Stunning Mar 18, 2008
This is one of the first books I read as I began to move on from the realms of young adult fiction. As such, it was the first time I encountered such distinct stylization, and I had no problem absorbing it, although I know other people have reported discomfort with Atwood's style.
Offred's narration starkly conveys her numbness and clearly displays her coping strategy, which is to get through one day at a time as she attempts to fend off a deluge of overhwhelming memories of normal times. The tone of the book is startingly immediate, which gives the flashback segments a dreamlike quality. This is an interesting reversal, where the bizarre totalitarian society in which Offred lives feels more realistic than the descriptions of her previous life, which was as normal as any contemporary American woman's.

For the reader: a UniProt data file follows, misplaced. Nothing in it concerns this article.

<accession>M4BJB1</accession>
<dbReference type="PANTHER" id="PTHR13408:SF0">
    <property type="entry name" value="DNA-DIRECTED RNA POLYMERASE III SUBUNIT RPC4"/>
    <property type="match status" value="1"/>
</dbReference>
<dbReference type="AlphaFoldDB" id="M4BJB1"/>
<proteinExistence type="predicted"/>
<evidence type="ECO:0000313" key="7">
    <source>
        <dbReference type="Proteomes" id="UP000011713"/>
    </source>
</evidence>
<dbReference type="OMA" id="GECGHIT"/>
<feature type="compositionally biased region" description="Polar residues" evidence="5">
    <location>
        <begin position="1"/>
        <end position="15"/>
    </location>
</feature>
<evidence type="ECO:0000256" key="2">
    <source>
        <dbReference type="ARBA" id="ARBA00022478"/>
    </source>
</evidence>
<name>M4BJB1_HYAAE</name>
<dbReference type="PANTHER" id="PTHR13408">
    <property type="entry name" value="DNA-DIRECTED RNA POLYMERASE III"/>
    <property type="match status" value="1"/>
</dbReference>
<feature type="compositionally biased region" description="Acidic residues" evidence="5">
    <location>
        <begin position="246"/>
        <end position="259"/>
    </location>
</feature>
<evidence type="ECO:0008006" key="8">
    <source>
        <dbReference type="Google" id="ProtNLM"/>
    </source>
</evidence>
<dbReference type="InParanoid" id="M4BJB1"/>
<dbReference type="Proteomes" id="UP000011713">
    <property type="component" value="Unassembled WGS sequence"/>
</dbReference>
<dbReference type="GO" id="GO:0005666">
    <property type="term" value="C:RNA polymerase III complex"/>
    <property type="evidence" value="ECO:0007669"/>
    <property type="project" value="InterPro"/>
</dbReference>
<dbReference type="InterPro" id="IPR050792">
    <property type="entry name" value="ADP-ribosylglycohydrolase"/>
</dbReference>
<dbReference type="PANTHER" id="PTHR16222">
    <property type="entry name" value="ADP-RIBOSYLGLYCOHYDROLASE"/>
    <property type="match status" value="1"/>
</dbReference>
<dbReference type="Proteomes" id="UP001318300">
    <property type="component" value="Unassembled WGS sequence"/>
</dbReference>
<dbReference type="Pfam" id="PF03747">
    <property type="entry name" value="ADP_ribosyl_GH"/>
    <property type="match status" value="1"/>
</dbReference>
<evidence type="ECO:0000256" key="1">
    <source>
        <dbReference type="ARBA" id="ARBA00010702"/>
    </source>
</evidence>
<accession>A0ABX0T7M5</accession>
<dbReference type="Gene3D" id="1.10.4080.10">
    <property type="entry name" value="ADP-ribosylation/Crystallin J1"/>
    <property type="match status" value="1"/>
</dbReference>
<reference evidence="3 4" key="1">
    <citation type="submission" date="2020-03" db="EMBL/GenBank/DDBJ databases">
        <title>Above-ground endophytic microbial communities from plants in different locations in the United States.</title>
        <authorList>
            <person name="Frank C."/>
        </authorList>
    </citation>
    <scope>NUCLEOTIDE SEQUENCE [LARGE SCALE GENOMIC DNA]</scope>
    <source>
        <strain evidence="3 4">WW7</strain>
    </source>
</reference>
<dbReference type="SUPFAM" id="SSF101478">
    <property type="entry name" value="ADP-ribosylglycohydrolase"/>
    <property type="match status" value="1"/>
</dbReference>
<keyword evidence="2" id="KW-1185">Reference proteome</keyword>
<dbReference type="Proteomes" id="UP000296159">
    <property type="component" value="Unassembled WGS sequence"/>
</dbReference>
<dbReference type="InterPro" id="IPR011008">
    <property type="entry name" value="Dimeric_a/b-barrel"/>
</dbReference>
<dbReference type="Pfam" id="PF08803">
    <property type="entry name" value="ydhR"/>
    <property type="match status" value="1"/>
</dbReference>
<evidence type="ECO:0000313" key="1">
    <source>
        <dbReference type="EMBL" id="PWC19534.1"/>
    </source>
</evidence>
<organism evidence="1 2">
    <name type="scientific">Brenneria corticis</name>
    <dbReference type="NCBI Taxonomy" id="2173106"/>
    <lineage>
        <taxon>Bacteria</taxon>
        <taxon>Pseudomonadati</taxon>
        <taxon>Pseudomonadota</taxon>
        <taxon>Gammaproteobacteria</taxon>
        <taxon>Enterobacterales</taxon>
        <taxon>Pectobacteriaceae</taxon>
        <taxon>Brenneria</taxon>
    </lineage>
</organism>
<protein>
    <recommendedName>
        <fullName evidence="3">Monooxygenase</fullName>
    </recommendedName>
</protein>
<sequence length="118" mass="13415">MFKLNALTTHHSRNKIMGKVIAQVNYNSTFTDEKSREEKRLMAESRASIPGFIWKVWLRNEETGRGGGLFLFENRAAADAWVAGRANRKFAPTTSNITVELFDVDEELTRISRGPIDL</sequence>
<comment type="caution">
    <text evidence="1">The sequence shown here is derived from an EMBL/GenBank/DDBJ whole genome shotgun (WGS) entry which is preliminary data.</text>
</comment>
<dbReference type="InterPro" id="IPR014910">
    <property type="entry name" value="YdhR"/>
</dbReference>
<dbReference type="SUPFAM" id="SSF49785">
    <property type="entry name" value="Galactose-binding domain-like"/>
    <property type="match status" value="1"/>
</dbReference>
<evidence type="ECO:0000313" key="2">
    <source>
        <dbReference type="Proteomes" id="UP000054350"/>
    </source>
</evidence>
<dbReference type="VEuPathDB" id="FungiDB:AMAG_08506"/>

I would recommend this with no reservations, except to say that for some, Atwood's work may be an acquired taste. Take it on its own terms, not as some call to arms or some manifesto on women's liberation. It merely takes one facet of life and spins it to an extreme alternate future in the spirit if "imagine if..."